In the Fall of 2014, I applied to take a training session to work at the libraries in our school district. I didn't make the "list" and while I felt a bit disappointed, I knew deep down in my heart that opportunity was not the one for me. My life was already very full of helping transition and guide Lauren through her first year of college, helping to manage my mother's care in a nursing home, co-teach a first grade religious education class, guiding my father through all the challenges of living alone and getting Dominic adjusted to middle school. At the back of my mind though, I had this feeling that I wanted to be doing more, but I just didn't know what that "more" was. I don't think I would qualify the way I felt to be a mid-life "crisis," but I definitely knew I had reached a "crossroads" in my life. I thought about looking for a job or going back to college. Neither of those two ideas seemed like the right "fit." I began to wonder if I even had the time to add anything more to my already full "plate." Sometimes, when you least expect it, a life-changing decision is made for you. Since last May, when Dominic made his First Holy Communion, I have been praying and hoping that maybe one day in the future there would be a Mass available for special needs children and adults. I wanted to create an environment where no one felt "different" and EVERYONE was welcome. Since I joined a disability ministry earlier this year as the program director, I had been working on making sure that would happen.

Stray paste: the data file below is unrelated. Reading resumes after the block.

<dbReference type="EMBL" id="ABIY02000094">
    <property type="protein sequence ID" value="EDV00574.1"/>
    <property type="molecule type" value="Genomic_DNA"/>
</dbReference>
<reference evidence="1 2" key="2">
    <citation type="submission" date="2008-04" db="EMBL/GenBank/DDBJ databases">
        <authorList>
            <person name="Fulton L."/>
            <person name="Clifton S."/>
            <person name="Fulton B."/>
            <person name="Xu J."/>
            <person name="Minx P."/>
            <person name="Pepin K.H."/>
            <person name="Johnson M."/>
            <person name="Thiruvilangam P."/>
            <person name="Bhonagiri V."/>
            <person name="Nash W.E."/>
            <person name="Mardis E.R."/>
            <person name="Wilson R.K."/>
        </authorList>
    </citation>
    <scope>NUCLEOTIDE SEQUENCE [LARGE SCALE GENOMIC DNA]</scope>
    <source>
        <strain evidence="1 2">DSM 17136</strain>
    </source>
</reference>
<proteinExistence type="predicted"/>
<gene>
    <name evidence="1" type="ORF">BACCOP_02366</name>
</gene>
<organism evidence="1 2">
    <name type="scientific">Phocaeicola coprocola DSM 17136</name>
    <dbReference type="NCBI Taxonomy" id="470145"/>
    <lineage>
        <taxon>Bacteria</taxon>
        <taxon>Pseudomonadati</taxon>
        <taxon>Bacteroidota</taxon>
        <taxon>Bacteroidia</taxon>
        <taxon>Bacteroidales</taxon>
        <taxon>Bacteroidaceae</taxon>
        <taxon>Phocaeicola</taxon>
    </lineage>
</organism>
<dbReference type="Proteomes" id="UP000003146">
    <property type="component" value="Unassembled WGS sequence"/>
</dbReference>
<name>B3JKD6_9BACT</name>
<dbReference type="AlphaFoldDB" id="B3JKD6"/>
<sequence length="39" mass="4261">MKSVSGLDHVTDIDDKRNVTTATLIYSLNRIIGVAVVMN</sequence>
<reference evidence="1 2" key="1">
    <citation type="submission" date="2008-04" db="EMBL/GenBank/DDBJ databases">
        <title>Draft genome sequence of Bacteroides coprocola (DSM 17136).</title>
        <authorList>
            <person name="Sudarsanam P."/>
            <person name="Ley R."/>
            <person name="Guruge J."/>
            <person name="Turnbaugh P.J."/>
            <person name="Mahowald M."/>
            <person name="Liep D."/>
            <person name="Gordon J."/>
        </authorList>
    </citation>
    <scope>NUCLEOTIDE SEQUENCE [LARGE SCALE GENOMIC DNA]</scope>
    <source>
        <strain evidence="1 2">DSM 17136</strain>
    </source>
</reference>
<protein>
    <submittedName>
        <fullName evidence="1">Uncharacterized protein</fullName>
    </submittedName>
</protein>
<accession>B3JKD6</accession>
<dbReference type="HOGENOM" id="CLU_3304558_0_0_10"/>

This past Sunday afternoon, we held our first Mass, the "inaugural" event for the ministry. I knew it wouldn't be perfect, but I also wanted to set the right tone and standard. One of the moms coming with her two special needs sons had requested that they be part of the Mass. She and I had communicated by e-mail several times before last Sunday, we were just about as prepared as we could be. I was filled with a nervous apprehension about how everything would go. Around noon, people started showing up. We had two gentlemen in wheelchairs and a bus full of adult men with developmental disabilities. With each new person that came through the door, my excitement built. When I walked in behind the priest and looked around the chapel full of people, I really had to stifle my tears. To have wanted something for 11 months and finally see it happen, was an incredible feeling. There simply were no words to describe it. After the Mass, we all went down to the dining room and had lunch. Every person in the room had a smile on their face and were talking to their neighbors at their table. When the group of young men were getting ready to leave to go back to the residential facility where they live, one of them came over to me, told me bye and then hugged me. I knew in that instant, if there was ever any doubt whatsoever in whether I have made the right "decision" to be part of the disability ministry, there was absolutely NO doubt. I have never been so sure of anything in my life! To add "icing to the cake," Monday morning, I received an e-mail from the mom who had her sons participate in the Mass. This particular sentence has stuck with me this whole week, "I can't tell you how great it was as a parent watching my kids fulfill their desire to participate in the Mass, I saw them shine." Anybody got a tissue?!?!!?